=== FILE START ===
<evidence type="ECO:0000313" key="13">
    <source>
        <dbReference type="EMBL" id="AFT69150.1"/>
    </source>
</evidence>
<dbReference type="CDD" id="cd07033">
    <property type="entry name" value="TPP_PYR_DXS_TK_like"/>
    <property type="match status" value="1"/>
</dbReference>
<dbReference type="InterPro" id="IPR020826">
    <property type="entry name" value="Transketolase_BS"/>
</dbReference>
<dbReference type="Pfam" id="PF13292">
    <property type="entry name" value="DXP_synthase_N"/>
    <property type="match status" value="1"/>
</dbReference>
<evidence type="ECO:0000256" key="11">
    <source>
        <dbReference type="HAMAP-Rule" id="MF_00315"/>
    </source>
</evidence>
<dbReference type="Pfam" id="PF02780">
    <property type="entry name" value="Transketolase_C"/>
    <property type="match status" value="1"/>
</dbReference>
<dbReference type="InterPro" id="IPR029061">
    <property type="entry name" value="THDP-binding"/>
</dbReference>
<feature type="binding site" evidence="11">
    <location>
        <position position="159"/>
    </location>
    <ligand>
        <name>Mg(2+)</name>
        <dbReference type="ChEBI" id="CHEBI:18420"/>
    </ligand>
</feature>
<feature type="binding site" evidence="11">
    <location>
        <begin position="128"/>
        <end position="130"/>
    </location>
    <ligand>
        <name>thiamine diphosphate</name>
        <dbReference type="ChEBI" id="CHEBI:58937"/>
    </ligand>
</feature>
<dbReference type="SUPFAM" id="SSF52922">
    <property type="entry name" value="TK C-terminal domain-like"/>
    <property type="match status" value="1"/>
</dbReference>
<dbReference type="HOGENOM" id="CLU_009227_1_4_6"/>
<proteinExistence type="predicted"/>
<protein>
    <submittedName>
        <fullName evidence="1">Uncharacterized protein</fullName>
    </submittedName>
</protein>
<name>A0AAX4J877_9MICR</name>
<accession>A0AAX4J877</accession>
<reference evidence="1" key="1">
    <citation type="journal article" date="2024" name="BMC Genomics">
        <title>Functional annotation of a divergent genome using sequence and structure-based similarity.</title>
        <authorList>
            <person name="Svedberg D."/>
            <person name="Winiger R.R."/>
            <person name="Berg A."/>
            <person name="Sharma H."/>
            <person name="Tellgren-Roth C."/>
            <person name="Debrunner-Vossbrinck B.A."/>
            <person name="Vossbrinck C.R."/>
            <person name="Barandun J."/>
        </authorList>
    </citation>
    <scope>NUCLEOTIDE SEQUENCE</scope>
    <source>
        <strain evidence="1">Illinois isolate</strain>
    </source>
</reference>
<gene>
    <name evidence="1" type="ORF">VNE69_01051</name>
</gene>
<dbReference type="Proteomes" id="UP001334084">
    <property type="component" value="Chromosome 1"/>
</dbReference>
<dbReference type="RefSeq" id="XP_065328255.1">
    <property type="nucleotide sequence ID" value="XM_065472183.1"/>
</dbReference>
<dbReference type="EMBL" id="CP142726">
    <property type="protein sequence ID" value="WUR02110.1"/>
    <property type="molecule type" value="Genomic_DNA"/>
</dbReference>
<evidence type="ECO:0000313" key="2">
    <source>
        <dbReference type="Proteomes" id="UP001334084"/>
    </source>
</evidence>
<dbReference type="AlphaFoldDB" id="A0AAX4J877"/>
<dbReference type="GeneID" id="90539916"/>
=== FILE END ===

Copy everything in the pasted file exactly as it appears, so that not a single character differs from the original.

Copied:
<evidence type="ECO:0000313" key="13">
    <source>
        <dbReference type="EMBL" id="AFT69150.1"/>
    </source>
</evidence>
<dbReference type="CDD" id="cd07033">
    <property type="entry name" value="TPP_PYR_DXS_TK_like"/>
    <property type="match status" value="1"/>
</dbReference>
<dbReference type="InterPro" id="IPR020826">
    <property type="entry name" value="Transketolase_BS"/>
</dbReference>
<dbReference type="Pfam" id="PF13292">
    <property type="entry name" value="DXP_synthase_N"/>
    <property type="match status" value="1"/>
</dbReference>
<evidence type="ECO:0000256" key="11">
    <source>
        <dbReference type="HAMAP-Rule" id="MF_00315"/>
    </source>
</evidence>
<dbReference type="Pfam" id="PF02780">
    <property type="entry name" value="Transketolase_C"/>
    <property type="match status" value="1"/>
</dbReference>
<dbReference type="InterPro" id="IPR029061">
    <property type="entry name" value="THDP-binding"/>
</dbReference>
<feature type="binding site" evidence="11">
    <location>
        <position position="159"/>
    </location>
    <ligand>
        <name>Mg(2+)</name>
        <dbReference type="ChEBI" id="CHEBI:18420"/>
    </ligand>
</feature>
<feature type="binding site" evidence="11">
    <location>
        <begin position="128"/>
        <end position="130"/>
    </location>
    <ligand>
        <name>thiamine diphosphate</name>
        <dbReference type="ChEBI" id="CHEBI:58937"/>
    </ligand>
</feature>
<dbReference type="SUPFAM" id="SSF52922">
    <property type="entry name" value="TK C-terminal domain-like"/>
    <property type="match status" value="1"/>
</dbReference>
<dbReference type="HOGENOM" id="CLU_009227_1_4_6"/>
<proteinExistence type="predicted"/>
<protein>
    <submittedName>
        <fullName evidence="1">Uncharacterized protein</fullName>
    </submittedName>
</protein>
<name>A0AAX4J877_9MICR</name>
<accession>A0AAX4J877</accession>
<reference evidence="1" key="1">
    <citation type="journal article" date="2024" name="BMC Genomics">
        <title>Functional annotation of a divergent genome using sequence and structure-based similarity.</title>
        <authorList>
            <person name="Svedberg D."/>
            <person name="Winiger R.R."/>
            <person name="Berg A."/>
            <person name="Sharma H."/>
            <person name="Tellgren-Roth C."/>
            <person name="Debrunner-Vossbrinck B.A."/>
            <person name="Vossbrinck C.R."/>
            <person name="Barandun J."/>
        </authorList>
    </citation>
    <scope>NUCLEOTIDE SEQUENCE</scope>
    <source>
        <strain evidence="1">Illinois isolate</strain>
    </source>
</reference>
<gene>
    <name evidence="1" type="ORF">VNE69_01051</name>
</gene>
<dbReference type="Proteomes" id="UP001334084">
    <property type="component" value="Chromosome 1"/>
</dbReference>
<dbReference type="RefSeq" id="XP_065328255.1">
    <property type="nucleotide sequence ID" value="XM_065472183.1"/>
</dbReference>
<dbReference type="EMBL" id="CP142726">
    <property type="protein sequence ID" value="WUR02110.1"/>
    <property type="molecule type" value="Genomic_DNA"/>
</dbReference>
<evidence type="ECO:0000313" key="2">
    <source>
        <dbReference type="Proteomes" id="UP001334084"/>
    </source>
</evidence>
<dbReference type="AlphaFoldDB" id="A0AAX4J877"/>
<dbReference type="GeneID" id="90539916"/>